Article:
My daughter said something recently that made me stop, wipe my dish-watery hands off, and ask her permission to quote her. She said that CNN Student News, which she is told to watch every morning at school, is “all about war, and disease; and people are scared.”  She is a brave kid, not naturally prone to anxiety, but this barrage of “current events” has had her wondering whether the world is a mostly dangerous place.  She is noting how this ritual of sitting down to watch, over and over again, about death—destruction—plague, is shaping the imaginations of her peers.

I was a teenager during the Reagan era, and teens who were aware during that time were clear the adults in charge of the world were insane. We did not expect to live past thirty.  A wily political scientist may even today explain “Mutually Assured Destruction” sufficient to convince people around her of MAD’s wisdom, but teenagers who lived through it, and who were not susceptible to rhetorical manipulation, were clear this was a ludicrous way for human beings to exist.  We envisioned our lives under an umbrella of doom, one buffoon away from apocalypse.  I remember watching a videotape of the 1964 movie “Dr. Strangelove or: How I Learned to Stop Worrying and Love the Bomb” and thinking, “um, this is not helping.”  I did not laugh.  It was too real.

During this time, the horrors of Apartheid South Africa were finally making news in mainstream media, and so aware kids were supposed to find hope sufficient to fight for divestment, remaining aware that our own government was funding death squads in Central America and threatening our entire earth with death by nuclear apocalypse. I was fourteen when Prince’s “1999” came out, and he summed up perfectly the mood of many young people at that time.  We would be lucky to live seventeen more years to see thirty.  By high-school graduation, we had a whole new reason to be afraid, as HIV/AIDS made headlines daily, usually scapegoating our gay friends or making all of us afraid to kiss anyone.

So, I can sympathize with my daughter when she wonders whether the best way to be informed about the world is to be told over and over that people are being drowned, beheaded, poisoned and infected. And, by the way, all the polar bears are going to die and your grandchildren will know a world without frogs.  Apocalyptic thinking can effectively debilitate people.  It can lead to a kind of fear-induced despondency.  As Zack de la Rocha and Tom Morello of Rage Against the Machine named in their 1997 song “Vietnow,” “Shock around the clock, from noon ’til noon” can lead you to a place where “FEAR is your only god.”  The songwriters graciously suggest it may be better to turn off your radio (or CNN), rather than walking around in the world with a zombifying sense of terror.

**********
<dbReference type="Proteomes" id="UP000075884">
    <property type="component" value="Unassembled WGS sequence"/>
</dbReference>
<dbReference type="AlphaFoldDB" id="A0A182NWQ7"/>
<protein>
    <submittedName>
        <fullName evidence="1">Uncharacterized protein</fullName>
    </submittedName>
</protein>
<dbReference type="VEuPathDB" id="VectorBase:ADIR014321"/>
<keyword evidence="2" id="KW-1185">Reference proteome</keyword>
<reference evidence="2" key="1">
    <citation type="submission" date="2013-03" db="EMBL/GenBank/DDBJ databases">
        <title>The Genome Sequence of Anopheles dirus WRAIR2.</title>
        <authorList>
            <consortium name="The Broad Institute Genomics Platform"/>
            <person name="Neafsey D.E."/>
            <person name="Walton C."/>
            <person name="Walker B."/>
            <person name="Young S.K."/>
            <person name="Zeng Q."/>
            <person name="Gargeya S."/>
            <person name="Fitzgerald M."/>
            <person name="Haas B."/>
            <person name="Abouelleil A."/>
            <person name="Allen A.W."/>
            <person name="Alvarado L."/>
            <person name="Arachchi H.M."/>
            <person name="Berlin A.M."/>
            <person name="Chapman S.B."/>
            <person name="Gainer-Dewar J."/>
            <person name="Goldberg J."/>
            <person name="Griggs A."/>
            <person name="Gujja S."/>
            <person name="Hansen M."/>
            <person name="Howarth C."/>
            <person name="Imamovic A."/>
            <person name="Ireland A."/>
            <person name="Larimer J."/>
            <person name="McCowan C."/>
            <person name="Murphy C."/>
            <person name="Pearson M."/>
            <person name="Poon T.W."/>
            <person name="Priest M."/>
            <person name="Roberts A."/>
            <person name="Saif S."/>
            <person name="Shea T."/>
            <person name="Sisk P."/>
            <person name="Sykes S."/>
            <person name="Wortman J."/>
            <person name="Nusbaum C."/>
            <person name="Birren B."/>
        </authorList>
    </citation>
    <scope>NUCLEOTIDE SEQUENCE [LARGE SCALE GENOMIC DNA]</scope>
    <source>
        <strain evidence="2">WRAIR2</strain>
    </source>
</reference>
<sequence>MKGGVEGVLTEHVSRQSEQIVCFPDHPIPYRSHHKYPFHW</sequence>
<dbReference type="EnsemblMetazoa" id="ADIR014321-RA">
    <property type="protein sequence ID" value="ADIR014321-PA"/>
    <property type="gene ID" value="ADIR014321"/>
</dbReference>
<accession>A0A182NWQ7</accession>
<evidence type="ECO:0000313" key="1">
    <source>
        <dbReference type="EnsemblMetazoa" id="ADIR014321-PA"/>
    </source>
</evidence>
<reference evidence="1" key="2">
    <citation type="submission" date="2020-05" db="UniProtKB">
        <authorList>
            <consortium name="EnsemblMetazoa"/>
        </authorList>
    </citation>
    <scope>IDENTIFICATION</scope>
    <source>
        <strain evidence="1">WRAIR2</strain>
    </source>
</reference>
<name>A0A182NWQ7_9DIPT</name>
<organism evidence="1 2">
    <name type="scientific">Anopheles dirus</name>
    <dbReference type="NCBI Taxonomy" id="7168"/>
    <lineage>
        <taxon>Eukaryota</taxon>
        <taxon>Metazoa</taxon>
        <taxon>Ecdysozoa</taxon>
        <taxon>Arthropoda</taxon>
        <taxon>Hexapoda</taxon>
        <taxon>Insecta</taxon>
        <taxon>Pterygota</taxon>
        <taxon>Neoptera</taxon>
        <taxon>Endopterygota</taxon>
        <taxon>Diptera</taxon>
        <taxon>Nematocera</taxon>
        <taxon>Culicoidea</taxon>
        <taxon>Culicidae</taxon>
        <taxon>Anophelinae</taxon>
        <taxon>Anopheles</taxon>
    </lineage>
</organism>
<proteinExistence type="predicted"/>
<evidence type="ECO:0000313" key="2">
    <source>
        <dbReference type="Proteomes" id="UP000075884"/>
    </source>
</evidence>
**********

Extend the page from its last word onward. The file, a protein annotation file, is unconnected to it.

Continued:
Novelist and poet Margaret Atwood has written a riveting triptych of what she terms “speculative fiction,” describing life in and around an apocalypse. One of her heroines describes a feeling that I recognize in myself and others around me:

We’re using up the Earth. It’s almost gone. You can’t live with such fears and keep on whistling.  The waiting builds up in you like a tide.  You start wanting it to be done with.  You find yourself saying to the sky, Just do it. Do your worst. Get it over with.  She could feel the coming tremor of it running through her spine, asleep or awake.

Stop reading my words now, please, if you have not read Atwood’s novels and you do not want to know a central theme. The first of the three books ends asking whether human beings are more worth saving than killing.  The second of the three books ends with an annual feast of “Saint Julian and All Souls,” drawing on the visions of fourteenth-century writer Julian of Norwich, and Atwood there repeats the question.  I cannot spoil the final picture in Atwood’s triptych, because I have not finished it.  I am already missing the characters too much to turn pages quickly.

Atwood’s use of Mother Julian has me trying to stop implicitly weighing the evidence of hope against the data of despair. Forget neuroscience or phrenology or whatever else someone is telling you authoritatively about humanity.  There is no evidence people are more or less prone to incinerate ourselves in a climate apocalypse or a race war.  As Atwood writes, “What is our Cosmos but a snowflake? What is it but a piece of lace?”  To find that beauty, I must release my hold on what I usually think of as truth, and see the world askew.

* According to the AP Images site, from which I pulled this image, “In this Jan. 12, 1963 file photo, demonstrator Michael Kirby, 25, of Milton, Mass., carrying a peace sign, is taken into custody by police in Groton, Conn., outside the launching site of the Polaris nuclear missile submarine USS Nathan Hale. Kirby, a former nuclear weapons specialist in the Navy, was one of two pacifists arrested at the site.  Under the shadow of the Cold War’s threat of ‘mutually assured destruction,’ 1963 was the year of dawning arms control between the U.S. and the Soviet Union; they signed a Nuclear Test Ban Treaty.”